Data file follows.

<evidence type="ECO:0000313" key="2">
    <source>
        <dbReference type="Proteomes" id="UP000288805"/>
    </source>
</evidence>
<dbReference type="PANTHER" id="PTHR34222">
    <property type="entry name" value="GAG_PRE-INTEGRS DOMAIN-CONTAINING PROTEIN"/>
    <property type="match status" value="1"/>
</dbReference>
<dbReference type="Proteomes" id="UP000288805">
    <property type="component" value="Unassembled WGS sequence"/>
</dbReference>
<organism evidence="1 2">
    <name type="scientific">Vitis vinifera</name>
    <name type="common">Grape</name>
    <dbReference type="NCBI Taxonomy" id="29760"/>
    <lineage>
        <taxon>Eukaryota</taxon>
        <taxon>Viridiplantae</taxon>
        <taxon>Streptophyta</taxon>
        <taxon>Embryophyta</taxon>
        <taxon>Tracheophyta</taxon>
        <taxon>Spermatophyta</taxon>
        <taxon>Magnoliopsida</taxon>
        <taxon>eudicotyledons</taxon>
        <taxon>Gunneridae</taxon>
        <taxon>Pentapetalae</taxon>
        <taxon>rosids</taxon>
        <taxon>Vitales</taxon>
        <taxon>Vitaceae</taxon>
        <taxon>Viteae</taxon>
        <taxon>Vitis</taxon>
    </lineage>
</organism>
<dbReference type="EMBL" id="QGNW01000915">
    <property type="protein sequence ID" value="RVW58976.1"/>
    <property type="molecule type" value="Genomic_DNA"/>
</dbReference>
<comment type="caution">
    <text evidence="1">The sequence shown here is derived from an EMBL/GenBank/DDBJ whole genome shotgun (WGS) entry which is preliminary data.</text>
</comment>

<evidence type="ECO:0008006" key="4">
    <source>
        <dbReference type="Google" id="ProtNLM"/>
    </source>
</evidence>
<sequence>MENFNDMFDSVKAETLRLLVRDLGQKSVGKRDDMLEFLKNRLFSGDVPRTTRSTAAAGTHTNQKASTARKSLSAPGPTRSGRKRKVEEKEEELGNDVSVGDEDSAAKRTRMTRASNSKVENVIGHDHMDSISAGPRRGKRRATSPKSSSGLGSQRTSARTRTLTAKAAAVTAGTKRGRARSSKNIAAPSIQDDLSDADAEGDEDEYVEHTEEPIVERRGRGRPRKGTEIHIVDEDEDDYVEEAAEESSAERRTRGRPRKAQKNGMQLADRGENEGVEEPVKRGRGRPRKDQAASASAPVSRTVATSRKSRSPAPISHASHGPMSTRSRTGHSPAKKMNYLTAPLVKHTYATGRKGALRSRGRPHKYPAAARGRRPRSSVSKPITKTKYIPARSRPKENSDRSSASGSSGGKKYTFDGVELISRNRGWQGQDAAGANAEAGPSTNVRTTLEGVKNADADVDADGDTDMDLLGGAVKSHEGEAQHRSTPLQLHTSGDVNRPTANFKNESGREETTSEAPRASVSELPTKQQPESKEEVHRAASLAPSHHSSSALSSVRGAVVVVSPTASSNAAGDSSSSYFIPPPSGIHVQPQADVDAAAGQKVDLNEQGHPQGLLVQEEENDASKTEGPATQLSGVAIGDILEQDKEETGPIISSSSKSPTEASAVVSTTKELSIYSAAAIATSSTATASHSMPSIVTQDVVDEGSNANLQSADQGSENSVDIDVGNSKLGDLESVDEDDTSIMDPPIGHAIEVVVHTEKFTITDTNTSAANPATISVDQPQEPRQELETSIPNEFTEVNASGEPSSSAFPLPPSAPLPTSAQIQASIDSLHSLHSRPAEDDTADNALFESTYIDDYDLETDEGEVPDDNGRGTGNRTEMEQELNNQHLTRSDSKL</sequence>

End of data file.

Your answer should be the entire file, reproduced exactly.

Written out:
<evidence type="ECO:0000313" key="2">
    <source>
        <dbReference type="Proteomes" id="UP000288805"/>
    </source>
</evidence>
<dbReference type="PANTHER" id="PTHR34222">
    <property type="entry name" value="GAG_PRE-INTEGRS DOMAIN-CONTAINING PROTEIN"/>
    <property type="match status" value="1"/>
</dbReference>
<dbReference type="Proteomes" id="UP000288805">
    <property type="component" value="Unassembled WGS sequence"/>
</dbReference>
<organism evidence="1 2">
    <name type="scientific">Vitis vinifera</name>
    <name type="common">Grape</name>
    <dbReference type="NCBI Taxonomy" id="29760"/>
    <lineage>
        <taxon>Eukaryota</taxon>
        <taxon>Viridiplantae</taxon>
        <taxon>Streptophyta</taxon>
        <taxon>Embryophyta</taxon>
        <taxon>Tracheophyta</taxon>
        <taxon>Spermatophyta</taxon>
        <taxon>Magnoliopsida</taxon>
        <taxon>eudicotyledons</taxon>
        <taxon>Gunneridae</taxon>
        <taxon>Pentapetalae</taxon>
        <taxon>rosids</taxon>
        <taxon>Vitales</taxon>
        <taxon>Vitaceae</taxon>
        <taxon>Viteae</taxon>
        <taxon>Vitis</taxon>
    </lineage>
</organism>
<dbReference type="EMBL" id="QGNW01000915">
    <property type="protein sequence ID" value="RVW58976.1"/>
    <property type="molecule type" value="Genomic_DNA"/>
</dbReference>
<comment type="caution">
    <text evidence="1">The sequence shown here is derived from an EMBL/GenBank/DDBJ whole genome shotgun (WGS) entry which is preliminary data.</text>
</comment>

<evidence type="ECO:0008006" key="4">
    <source>
        <dbReference type="Google" id="ProtNLM"/>
    </source>
</evidence>
<sequence>MENFNDMFDSVKAETLRLLVRDLGQKSVGKRDDMLEFLKNRLFSGDVPRTTRSTAAAGTHTNQKASTARKSLSAPGPTRSGRKRKVEEKEEELGNDVSVGDEDSAAKRTRMTRASNSKVENVIGHDHMDSISAGPRRGKRRATSPKSSSGLGSQRTSARTRTLTAKAAAVTAGTKRGRARSSKNIAAPSIQDDLSDADAEGDEDEYVEHTEEPIVERRGRGRPRKGTEIHIVDEDEDDYVEEAAEESSAERRTRGRPRKAQKNGMQLADRGENEGVEEPVKRGRGRPRKDQAASASAPVSRTVATSRKSRSPAPISHASHGPMSTRSRTGHSPAKKMNYLTAPLVKHTYATGRKGALRSRGRPHKYPAAARGRRPRSSVSKPITKTKYIPARSRPKENSDRSSASGSSGGKKYTFDGVELISRNRGWQGQDAAGANAEAGPSTNVRTTLEGVKNADADVDADGDTDMDLLGGAVKSHEGEAQHRSTPLQLHTSGDVNRPTANFKNESGREETTSEAPRASVSELPTKQQPESKEEVHRAASLAPSHHSSSALSSVRGAVVVVSPTASSNAAGDSSSSYFIPPPSGIHVQPQADVDAAAGQKVDLNEQGHPQGLLVQEEENDASKTEGPATQLSGVAIGDILEQDKEETGPIISSSSKSPTEASAVVSTTKELSIYSAAAIATSSTATASHSMPSIVTQDVVDEGSNANLQSADQGSENSVDIDVGNSKLGDLESVDEDDTSIMDPPIGHAIEVVVHTEKFTITDTNTSAANPATISVDQPQEPRQELETSIPNEFTEVNASGEPSSSAFPLPPSAPLPTSAQIQASIDSLHSLHSRPAEDDTADNALFESTYIDDYDLETDEGEVPDDNGRGTGNRTEMEQELNNQHLTRSDSKL</sequence>